"The commutation is a subversion of justice at least the equal of Nixon’s Saturday Night Massacre, and done for the same reasons. Bush does not want further investigation, most importantly, any investigation that might come close to himself. It has nothing to do with mercy for Libby. Scooter just got paid for his silence and dissembling. After all, a deal’s a deal.
If anything, this is a further warning to those with access to confidential information, protected identities, or clandestine activities. Any act that threatens Cheney’s or Bush’s agenda will be ruthlessly and personally attacked, without regard for the consequences. The administration will protect its own when it has to, and do what it pleases to sustain it’s power and authority.
Beyond my agreement with the commenters, I find myself in the odd and unique point of agreeing with the Washington Times. I was under the impression that the commutation of a sentence required it being commuted into something else, rather than nothing. Not a lesser sentence, not an equivalency where the time might be served differently or by additional fine or longer probation. No, what was decried as an excessive sentence was commuted to nothing. And who else amongst us might be able to expect such a grant of mercy?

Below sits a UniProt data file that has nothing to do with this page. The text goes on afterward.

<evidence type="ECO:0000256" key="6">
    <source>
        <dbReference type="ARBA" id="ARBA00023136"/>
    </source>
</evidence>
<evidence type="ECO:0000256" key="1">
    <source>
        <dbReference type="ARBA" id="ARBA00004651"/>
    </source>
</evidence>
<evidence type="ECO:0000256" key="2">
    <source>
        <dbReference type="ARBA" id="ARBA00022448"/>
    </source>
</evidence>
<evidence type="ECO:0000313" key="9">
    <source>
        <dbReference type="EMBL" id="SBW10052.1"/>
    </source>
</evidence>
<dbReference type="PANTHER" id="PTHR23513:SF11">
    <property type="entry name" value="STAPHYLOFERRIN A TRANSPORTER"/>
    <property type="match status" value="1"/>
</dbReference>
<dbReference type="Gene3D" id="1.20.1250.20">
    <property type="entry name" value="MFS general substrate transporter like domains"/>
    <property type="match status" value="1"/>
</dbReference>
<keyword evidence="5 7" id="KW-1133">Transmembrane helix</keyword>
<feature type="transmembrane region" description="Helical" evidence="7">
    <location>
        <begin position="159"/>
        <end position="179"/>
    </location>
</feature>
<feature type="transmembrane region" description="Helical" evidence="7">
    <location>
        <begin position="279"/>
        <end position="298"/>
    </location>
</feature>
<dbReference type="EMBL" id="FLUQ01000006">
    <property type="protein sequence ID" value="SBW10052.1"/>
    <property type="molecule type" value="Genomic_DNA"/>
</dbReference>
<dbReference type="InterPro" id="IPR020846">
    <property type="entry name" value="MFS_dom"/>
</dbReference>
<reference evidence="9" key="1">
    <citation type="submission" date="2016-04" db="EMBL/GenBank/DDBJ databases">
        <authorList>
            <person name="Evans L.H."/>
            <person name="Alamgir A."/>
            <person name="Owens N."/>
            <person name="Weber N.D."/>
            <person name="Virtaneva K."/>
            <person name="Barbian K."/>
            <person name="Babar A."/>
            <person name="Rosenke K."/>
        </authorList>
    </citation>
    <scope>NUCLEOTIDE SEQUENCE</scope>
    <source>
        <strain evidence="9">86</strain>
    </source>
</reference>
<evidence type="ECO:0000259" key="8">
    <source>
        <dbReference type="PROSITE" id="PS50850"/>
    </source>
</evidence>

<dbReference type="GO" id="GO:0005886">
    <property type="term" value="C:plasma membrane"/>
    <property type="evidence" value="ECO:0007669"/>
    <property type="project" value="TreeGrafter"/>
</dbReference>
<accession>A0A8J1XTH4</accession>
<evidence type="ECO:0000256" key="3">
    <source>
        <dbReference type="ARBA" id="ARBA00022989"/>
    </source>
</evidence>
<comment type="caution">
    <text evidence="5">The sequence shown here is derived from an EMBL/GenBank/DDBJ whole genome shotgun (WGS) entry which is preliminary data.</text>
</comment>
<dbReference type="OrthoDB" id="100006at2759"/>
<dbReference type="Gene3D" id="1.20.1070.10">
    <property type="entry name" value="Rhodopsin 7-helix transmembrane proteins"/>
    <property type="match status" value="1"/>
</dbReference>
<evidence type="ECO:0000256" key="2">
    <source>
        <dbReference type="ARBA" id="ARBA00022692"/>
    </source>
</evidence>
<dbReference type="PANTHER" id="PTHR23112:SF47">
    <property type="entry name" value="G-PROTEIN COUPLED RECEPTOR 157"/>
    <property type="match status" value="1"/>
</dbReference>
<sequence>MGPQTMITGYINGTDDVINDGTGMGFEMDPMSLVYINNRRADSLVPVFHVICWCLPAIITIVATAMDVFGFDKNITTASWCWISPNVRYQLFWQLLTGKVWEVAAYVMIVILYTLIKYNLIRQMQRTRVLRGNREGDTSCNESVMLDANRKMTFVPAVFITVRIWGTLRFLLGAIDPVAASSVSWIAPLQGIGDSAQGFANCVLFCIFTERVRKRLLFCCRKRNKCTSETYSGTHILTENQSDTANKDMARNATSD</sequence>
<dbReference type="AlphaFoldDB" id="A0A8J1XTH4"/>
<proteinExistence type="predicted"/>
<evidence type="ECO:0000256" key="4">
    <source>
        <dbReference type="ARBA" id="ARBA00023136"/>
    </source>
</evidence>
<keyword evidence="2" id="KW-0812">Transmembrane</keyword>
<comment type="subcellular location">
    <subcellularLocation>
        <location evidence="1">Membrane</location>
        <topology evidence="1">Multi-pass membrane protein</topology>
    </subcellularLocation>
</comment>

With this act, Bush has placed himself above the interests of the nation. He has demonstrated his disdain for the law, his contempt for those who serve the nation faithfully in difficult circumstances.
I share the colonel’s certitude that Libby will be pardoned before Bush leaves office. Bush may also find it advantageous to pardon himself before he relinquishes his purple robe.
Now, on Independence Day, I wonder if we have lost the Republic. We celebrate the event, but do we really think of what it means? This simple act of coming together, seeing ourselves, and rededicating the nation. I’m trying to understand the service my forbearers have rendered in peace and war, from the Revolution onward, and whether I deserve to stand in their company; am I equal to their contributions in defense of the nation and the Constitution?
I fear, with utter certainty, that the need for such devotion and sacrifice has not diminished. But I also have faith that our great and strong nation can weather this abuse, repair the damage, and make certain that we will not repeat the mistake.
It’s a cookout for me today with close friends. Then wandering in the throng and looking for a good spot. But I’ll be thinking of y’all when the fireworks go off!" Jon